MORE than 1,200 Queenslanders are participating in the state government’s $6 million four-year expanded PrEP trial as part of efforts to prevent HIV transmission.

Minister for Health and Ambulance Services Cameron Dick said the strong uptake demonstrated the high demand for the Q-PrEP trial, which has filled more than half of its 2,000 places, less than five months after its launch.

“The research shows PrEP can dramatically reduce the risk of contracting HIV, so this trial really has the potential to positively impact the lives of Queenslanders at high risk of contracting the virus,” he said.

“We still have 800 places available on the trial so we’re encouraging eligible Queenslanders to get involved.”

Twenty Q-PrEP trial sites from the Gold Coast to Cairns and west to Mt Isa and Toowoomba are now operational, including sexual health services, general practices, and community-based organisations across Queensland.

The medication is free to trial participants.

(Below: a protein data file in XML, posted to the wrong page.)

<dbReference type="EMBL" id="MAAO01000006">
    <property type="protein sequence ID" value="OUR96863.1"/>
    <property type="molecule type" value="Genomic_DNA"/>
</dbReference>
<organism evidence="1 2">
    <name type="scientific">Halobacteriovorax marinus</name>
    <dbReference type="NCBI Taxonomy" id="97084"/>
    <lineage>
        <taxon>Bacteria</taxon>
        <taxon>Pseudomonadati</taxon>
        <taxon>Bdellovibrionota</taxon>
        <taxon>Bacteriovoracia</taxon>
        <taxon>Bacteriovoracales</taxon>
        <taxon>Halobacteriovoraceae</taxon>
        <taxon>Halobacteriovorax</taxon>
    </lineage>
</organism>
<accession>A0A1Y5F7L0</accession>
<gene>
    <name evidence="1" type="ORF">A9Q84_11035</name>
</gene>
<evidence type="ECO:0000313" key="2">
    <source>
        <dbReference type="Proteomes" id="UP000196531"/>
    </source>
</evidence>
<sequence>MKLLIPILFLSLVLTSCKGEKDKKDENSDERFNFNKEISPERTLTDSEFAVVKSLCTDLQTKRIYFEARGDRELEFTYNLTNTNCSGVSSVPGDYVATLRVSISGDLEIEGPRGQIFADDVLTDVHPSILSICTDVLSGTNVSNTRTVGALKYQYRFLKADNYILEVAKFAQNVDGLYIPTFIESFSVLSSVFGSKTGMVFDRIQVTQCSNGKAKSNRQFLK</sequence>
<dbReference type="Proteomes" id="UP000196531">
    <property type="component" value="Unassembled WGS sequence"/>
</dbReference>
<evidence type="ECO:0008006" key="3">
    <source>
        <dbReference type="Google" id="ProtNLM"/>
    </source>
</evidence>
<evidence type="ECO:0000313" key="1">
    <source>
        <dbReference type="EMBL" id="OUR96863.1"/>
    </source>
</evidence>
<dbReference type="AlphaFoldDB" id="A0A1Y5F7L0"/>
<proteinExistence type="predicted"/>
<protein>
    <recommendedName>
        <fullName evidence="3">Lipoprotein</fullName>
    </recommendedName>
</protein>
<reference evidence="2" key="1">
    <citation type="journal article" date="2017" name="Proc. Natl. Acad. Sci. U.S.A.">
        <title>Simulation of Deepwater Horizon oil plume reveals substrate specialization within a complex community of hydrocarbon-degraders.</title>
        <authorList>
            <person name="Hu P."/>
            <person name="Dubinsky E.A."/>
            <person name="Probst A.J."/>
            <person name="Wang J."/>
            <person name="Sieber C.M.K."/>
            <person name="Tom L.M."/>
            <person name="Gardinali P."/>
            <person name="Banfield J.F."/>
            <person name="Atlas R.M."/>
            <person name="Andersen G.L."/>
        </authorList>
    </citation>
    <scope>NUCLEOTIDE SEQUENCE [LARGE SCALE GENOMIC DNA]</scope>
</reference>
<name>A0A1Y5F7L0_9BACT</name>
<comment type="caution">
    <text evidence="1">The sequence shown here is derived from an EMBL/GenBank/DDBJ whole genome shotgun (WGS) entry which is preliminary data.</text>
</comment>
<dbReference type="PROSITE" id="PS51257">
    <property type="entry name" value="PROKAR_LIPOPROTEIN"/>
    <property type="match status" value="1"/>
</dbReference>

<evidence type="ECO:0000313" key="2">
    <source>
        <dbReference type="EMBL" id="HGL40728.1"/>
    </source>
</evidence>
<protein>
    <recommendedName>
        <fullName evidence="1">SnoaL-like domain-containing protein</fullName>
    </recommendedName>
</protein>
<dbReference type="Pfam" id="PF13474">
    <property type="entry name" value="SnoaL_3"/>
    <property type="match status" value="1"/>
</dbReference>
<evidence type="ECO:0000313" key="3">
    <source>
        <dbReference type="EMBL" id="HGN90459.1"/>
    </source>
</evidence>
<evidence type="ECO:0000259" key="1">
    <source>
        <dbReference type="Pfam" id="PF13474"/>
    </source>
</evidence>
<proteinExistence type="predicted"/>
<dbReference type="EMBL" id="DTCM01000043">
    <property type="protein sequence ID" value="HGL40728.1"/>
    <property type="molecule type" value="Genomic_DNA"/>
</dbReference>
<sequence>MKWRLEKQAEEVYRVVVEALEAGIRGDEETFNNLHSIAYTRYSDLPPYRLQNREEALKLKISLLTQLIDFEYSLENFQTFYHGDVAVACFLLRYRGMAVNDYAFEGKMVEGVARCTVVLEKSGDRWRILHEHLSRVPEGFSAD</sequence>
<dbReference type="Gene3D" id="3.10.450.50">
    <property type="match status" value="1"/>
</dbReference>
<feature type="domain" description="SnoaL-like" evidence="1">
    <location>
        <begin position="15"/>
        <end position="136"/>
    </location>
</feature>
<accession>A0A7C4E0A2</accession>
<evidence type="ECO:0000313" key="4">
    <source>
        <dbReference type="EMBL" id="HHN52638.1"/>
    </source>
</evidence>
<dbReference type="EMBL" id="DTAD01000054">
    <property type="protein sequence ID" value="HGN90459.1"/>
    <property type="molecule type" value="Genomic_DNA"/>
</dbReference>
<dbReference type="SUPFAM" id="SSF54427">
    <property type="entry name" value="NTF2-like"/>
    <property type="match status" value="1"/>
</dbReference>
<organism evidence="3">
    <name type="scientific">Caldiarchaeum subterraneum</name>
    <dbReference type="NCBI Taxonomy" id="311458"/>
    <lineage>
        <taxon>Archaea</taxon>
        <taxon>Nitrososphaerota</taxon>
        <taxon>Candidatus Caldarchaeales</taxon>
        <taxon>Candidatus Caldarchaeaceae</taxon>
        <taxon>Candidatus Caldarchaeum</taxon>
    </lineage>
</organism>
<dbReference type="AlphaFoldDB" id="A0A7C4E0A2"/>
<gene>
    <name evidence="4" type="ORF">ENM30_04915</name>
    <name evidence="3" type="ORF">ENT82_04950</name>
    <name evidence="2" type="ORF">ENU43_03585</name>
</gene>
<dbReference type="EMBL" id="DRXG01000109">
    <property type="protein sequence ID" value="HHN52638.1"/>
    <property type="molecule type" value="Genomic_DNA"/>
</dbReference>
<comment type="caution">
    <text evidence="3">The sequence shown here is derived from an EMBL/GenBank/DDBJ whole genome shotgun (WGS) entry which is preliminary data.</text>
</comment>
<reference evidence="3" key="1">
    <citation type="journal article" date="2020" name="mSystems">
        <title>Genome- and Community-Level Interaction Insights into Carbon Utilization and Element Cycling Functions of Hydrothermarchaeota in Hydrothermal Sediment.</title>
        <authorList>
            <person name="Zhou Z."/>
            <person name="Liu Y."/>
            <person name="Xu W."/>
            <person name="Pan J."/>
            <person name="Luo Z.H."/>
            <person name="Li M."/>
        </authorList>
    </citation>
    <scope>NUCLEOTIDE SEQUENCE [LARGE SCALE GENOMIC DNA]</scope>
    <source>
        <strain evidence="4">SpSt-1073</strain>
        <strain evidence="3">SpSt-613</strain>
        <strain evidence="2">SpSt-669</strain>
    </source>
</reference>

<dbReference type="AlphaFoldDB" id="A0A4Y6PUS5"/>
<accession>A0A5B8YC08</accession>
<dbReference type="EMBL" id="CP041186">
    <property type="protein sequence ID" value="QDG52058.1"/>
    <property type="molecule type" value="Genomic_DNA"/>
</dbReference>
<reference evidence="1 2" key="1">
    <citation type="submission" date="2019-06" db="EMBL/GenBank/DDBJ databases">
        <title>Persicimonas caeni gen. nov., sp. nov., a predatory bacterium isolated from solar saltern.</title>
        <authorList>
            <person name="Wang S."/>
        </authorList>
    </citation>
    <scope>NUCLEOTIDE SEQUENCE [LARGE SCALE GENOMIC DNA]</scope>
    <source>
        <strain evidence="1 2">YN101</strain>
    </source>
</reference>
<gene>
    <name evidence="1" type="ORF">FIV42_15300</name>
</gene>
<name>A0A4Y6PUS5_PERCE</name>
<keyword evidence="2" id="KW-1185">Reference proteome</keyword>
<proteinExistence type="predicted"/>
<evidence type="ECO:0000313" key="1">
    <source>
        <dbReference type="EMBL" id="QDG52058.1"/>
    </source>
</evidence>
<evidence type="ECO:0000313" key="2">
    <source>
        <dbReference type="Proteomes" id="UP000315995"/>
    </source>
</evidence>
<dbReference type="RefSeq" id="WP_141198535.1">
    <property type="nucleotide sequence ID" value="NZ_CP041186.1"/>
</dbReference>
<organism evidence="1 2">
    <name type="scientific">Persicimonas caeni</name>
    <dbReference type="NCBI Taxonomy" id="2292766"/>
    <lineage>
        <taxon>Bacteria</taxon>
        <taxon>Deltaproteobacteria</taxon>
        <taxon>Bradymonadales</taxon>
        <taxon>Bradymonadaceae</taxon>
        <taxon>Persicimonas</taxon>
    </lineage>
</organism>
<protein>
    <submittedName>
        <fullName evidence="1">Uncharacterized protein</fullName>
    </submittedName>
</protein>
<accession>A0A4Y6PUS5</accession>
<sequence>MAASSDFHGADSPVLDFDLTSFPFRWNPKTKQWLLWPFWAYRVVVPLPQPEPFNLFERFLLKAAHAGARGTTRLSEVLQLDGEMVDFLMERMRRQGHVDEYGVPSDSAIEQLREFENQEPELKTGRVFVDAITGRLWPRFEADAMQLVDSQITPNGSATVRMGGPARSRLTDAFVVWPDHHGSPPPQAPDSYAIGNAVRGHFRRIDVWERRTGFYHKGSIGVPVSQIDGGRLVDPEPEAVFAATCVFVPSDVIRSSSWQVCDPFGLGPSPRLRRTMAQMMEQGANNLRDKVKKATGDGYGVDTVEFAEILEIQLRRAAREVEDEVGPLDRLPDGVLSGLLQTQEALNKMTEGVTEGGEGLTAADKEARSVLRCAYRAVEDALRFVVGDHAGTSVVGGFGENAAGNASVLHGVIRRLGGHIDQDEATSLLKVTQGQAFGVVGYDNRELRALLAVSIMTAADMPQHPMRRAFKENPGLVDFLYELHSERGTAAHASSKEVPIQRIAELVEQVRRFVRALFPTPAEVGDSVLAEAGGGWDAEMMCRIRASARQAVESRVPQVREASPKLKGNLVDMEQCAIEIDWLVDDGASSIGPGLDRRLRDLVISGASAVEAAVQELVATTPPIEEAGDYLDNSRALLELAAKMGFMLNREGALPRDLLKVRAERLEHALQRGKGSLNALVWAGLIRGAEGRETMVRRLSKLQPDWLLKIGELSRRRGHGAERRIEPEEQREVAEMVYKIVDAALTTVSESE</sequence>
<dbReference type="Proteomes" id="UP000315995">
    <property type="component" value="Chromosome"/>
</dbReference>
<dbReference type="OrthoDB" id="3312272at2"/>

Recent data shows that there have been 48 HIV notifications compared to 57 in the same period last year—a reduction of almost 16 per cent.

“This is an encouraging sign but the challenge now is to sustain this reduction which will require a strong response from the community,” Dick said.

Increased testing for HIV and significant uptakes in treatment by HIV positive men in Queensland are highlighted by the release of the 2016 Queensland Gay Community Periodic Survey.

The survey shows more queer men testing for HIV, and more having regular tests. HIV-positive men on antiretroviral treatment increased from 70 per cent in 2012 to 96 per cent in 2016.

The findings were welcomed by Adjunct Associate Professor Darryl O’Donnell, CEO of the Australian Federation of AIDS Organisations.

“This is a great testament to Queensland’s efforts and the continuing responsiveness of communities to HIV,” O’Donnell said.

“Queensland is seeing striking year on year increases in HIV testing and HIV treatment.

“We can take real comfort that even after 35 years, gay and bisexual men remain engaged and proactive around HIV prevention and treatment.

“Results like these don’t occur by accident. They require enormous effort by community organisations that are trusted and credible with those who are at risk of HIV.”

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